Professor Emeritus, Department of English, Rutgers University
Distinguished Scholar in Residence, New York University
Darwin, the Methods of Science, and the Methods of Literature
Friday, April 24, 2009
Lecture Hall 8, 4:00 PM
The seminar will focus on the development of Darwin’s ways of questioning nature, particularly on the pre-evolution Beagle Voyage, and attempt to distinguish between Darwin as subject of literary study and “Darwinism” as a method of literary study.
George Levine is emeritus at Rutgers, where he taught for over thirty years, primarily in Victorian literature and then in Darwin in relation to that literature. He began his post-doc working with the founders of the journal, Victorian Studies, and for 20 years at Rutgers he directed the interdisciplinary center, now called “Center for Cultural Analysis.” In recent years he has been focusing on Darwin, but also on questions of science’s relation to literature, and on secularism in Victorian literature. In 1988 he published Darwin and the Novelists, and in the last six years he has published Dying to Know: Scientific Epistemology and Narrative in Victorian England, Darwin Loves You: Natural Selection and the Re-enchantment of the World, How to Read the Victorian Novel, and Realism, Ethics, and Secularism: Essays on Victorian Literature and Science.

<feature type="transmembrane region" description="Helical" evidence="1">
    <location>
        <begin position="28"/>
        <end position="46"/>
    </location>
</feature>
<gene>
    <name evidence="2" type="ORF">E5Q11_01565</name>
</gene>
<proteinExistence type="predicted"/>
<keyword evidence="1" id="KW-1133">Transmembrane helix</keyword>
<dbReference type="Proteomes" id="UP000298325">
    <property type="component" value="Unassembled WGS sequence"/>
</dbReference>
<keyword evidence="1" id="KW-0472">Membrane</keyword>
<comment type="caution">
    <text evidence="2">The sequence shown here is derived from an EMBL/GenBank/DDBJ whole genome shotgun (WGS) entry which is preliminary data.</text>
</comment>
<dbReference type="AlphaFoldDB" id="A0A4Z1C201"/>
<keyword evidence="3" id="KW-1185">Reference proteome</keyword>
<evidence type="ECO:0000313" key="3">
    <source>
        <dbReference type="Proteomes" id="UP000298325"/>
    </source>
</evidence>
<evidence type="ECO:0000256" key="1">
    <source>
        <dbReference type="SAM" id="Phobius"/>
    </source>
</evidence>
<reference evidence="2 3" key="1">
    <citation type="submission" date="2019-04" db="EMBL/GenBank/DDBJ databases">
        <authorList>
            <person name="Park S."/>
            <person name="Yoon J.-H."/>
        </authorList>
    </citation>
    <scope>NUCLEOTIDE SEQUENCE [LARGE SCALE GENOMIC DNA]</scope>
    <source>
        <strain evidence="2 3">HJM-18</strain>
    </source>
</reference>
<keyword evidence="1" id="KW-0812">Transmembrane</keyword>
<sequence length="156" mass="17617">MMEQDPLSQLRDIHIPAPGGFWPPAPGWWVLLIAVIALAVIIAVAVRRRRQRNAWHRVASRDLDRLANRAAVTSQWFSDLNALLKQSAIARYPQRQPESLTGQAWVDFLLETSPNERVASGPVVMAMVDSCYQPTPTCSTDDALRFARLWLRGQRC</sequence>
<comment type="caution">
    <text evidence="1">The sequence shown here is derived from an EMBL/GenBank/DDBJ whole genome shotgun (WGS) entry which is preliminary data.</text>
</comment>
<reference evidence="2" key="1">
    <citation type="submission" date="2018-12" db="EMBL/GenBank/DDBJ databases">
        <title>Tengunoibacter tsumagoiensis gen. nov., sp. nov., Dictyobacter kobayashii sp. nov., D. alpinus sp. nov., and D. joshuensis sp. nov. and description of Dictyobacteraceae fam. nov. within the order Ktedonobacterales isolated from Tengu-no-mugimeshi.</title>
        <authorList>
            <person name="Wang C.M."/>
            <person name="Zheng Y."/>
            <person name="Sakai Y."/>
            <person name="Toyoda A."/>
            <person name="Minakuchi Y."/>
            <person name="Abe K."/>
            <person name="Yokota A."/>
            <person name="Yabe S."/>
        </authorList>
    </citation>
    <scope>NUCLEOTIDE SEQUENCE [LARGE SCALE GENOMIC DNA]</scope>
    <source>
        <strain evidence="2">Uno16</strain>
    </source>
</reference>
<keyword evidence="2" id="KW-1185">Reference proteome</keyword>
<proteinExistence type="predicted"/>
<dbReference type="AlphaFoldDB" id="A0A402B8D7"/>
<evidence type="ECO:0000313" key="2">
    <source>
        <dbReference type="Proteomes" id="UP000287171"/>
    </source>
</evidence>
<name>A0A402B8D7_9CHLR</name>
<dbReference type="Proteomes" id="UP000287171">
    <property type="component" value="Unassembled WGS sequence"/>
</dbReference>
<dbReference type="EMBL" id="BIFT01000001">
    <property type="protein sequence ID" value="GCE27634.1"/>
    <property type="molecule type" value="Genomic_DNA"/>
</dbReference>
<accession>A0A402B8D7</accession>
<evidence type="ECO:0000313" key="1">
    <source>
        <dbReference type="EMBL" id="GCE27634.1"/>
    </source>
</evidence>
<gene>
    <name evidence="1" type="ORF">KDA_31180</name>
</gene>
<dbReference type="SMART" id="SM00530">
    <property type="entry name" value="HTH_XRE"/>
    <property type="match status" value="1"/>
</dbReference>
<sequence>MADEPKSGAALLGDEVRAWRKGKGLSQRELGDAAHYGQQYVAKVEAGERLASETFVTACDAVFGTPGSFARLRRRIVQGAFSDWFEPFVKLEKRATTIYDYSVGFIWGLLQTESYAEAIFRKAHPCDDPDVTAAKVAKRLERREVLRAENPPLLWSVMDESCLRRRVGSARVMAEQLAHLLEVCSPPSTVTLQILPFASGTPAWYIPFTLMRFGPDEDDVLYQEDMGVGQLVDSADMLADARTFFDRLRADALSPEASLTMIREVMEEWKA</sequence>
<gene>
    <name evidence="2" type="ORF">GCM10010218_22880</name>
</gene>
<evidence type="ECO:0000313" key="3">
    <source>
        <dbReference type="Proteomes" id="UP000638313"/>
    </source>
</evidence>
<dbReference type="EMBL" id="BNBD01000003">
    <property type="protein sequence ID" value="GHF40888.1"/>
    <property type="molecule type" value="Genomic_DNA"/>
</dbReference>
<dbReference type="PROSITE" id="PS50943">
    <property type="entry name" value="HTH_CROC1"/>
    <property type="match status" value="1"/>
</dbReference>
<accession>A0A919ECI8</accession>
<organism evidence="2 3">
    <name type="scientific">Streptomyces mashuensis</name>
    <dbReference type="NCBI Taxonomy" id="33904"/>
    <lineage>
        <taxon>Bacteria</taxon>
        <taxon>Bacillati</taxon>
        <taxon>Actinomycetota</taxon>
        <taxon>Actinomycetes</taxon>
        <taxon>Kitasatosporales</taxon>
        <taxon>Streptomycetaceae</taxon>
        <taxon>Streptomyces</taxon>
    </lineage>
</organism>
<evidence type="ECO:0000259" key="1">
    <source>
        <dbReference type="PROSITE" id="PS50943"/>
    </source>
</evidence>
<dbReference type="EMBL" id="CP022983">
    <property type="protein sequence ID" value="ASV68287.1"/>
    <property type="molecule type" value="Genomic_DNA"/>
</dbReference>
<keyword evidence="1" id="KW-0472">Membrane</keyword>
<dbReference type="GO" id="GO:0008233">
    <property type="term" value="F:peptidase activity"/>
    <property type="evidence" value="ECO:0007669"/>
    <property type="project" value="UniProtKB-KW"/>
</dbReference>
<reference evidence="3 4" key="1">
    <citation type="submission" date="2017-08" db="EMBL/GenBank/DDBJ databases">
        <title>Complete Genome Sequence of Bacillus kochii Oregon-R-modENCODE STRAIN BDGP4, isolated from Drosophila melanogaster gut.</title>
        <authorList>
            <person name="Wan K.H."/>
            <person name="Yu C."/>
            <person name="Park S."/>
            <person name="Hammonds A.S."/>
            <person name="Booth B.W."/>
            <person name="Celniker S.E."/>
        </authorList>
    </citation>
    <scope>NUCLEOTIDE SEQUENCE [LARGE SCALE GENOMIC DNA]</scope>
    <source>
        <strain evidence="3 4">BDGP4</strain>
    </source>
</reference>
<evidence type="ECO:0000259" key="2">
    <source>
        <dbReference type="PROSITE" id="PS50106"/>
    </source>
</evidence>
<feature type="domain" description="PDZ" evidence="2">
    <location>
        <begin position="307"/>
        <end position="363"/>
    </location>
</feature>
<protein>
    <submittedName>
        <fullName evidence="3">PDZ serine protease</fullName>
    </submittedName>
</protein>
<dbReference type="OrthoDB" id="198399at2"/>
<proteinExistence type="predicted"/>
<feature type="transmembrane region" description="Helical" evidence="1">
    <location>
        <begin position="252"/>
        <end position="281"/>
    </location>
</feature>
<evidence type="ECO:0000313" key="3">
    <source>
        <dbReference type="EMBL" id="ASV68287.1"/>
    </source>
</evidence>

- Darwin Loves You: Natural Selection and the Re-enchantment of the World (Chapter 1)
- Frederick Crews’ Foreward from the Literary Side and Joseph Carroll’s Human Nature and Literary Meaning: A Theoretical Model Illustrated with a Critique of Pride and Prejudice from The Literary Animal
- Max Weber’s Science as a Vocation